The area needed is half a field, teams are in 3’s (plus a GK) the attackers start with 2 players wide and one centrally. The defenders start with one on the ‘D’ and 2 the same distance as the central attacker. The one defender on the ‘D’ is very important to the recovery of the other 2 defenders.

recovery-runs-1

Execution

The central attacker starts each time and passes the ball to a wide player. The central defender moves to the side of the ball. But, unlike other defending sessions, does not sprint to pressure the ball. This would allow an easy pass across for other attackers to advance on goal too easily.

Remember the main objective of this central defender is to slow the attack down, not to win possession, so the other defenders have time to recover.

recovery-runs-2

As soon as the central attacker passes the ball the 2 recovering defenders start their runs to get behind the ball to act as cover and balance. The central defender makes sure to slide across and allow the attacker with the ball to advance. At the same time going roughly half their speed backwards to allow the attacker the come on to them. Their position is such that they do not allow a clear run on goal but also delay/cut any pass to the opposite wide player off. Passes backwards are fine as this allows further time for the recovery defenders to get into position.

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Explain to the 2 recovering defenders that they must sprint back into a position to support and slow down the attack. Once they are in position they can then aim to win possession. If they intercept a pass while recovering, then this is fine. Once the defenders win possession the play stops. If you have the players have another 2 recovery defenders ready to go as players will need time to rest after each repetition.

Next tell the central attacker to dribble the ball forward, straight at the central defender. Remember the central defender’s aim is to slow the attack down and should not go sprinting to the ball. When the ball is passed out wide, one of the recovering defenders gets close, on the inside, of the attacker and aims to force them out wide.

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The central and opposite defender then become cover and balance respectively to support the recovering defender pressuring the ball.

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A GK is also used for game realism. The main objective for the initial defender is to slow the attack down by not committing themselves to get close to the attacker with the ball. If possible force the attacker away from goal while the recovering defenders get back into a position to help. Force the attackers into making either poor shot selections or into making predictable/slow decisions like passing backwards/sideways or slowing down.

Variations

  • Have different starting positions for both defenders and attackers
  • Have goals for the defenders to score in when they win possession back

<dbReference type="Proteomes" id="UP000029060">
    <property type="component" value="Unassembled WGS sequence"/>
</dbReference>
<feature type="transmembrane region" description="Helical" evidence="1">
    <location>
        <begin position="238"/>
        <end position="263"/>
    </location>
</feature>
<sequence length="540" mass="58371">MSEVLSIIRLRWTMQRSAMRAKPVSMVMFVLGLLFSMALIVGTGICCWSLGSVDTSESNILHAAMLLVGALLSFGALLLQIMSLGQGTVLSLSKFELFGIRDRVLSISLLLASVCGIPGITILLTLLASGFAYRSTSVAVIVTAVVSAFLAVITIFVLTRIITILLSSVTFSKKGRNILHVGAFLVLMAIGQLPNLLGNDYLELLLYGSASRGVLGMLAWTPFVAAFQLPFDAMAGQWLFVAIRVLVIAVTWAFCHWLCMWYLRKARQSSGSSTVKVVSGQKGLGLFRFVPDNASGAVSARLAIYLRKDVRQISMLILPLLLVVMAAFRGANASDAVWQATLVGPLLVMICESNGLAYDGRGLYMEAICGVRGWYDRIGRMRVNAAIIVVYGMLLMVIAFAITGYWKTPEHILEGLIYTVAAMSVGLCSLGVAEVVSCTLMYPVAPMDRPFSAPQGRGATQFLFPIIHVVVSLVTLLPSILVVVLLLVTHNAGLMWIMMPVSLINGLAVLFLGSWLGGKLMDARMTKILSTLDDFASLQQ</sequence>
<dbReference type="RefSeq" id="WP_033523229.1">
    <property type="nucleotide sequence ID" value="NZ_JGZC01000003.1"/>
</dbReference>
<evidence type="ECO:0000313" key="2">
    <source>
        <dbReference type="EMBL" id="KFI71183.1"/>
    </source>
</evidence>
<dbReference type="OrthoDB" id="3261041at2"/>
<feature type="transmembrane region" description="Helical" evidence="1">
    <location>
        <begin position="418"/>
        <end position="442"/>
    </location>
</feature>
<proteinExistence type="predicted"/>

• For really advanced players have less defenders than attackers (underloads)

By Sean Pearson.  Sean is also the author Coaching Team Shape in the 3-3-1, Coaching Team Shape in the 4-2-3-1  and Coaching Team Shape in the 4-3-3

Awareness and Switching

By Sean Pearson

Area Size: 30 x 30 yards

Teams: 2 teams (4 v 4)

Time: 15 Minutes

Objectives

  • To be aware of where your team is and the position of opposing players
  • To understand when, where and why to decide to switch the ball

Set-Up

Place 4 goals in each corner of the area, 2 for each team to score in and defend. You can only score with a 1-time finish.

awareness-switching-1

Execution

This practice is about the awareness of your players. I find too many young players have tunnel vision when it comes to soccer or sports in general and just want to go one way and only one way. This practice therefore has 2 goals at opposite sides of the field for each team to allow players to decide on which goal to score on. Their decision is based on the opposition player positioning.

When in possession the team looks to spread out and see which goal has the most opportunity to score in.

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If opposition players shift to block 1 goal it is at this point that players must understand that this goal (or direction) is closed off and the team should change directions and switch the play to the other side. So as well as passing and moving, players should also be looking at the position of opposition players.

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Variations

  • Add a neutral
  • Can only score after a set number of passes, 3, 5, 8 etc.
  • Must dribble past someone before the team can score
  • 2/1 touch max
  • Must be 1 pass with the outside of the foot before you can score

By Sean Pearson.  Sean is also the author Coaching Team Shape in the 3-3-1, Coaching Team Shape in the 4-2-3-1  and Coaching Team Shape in the 4-3-3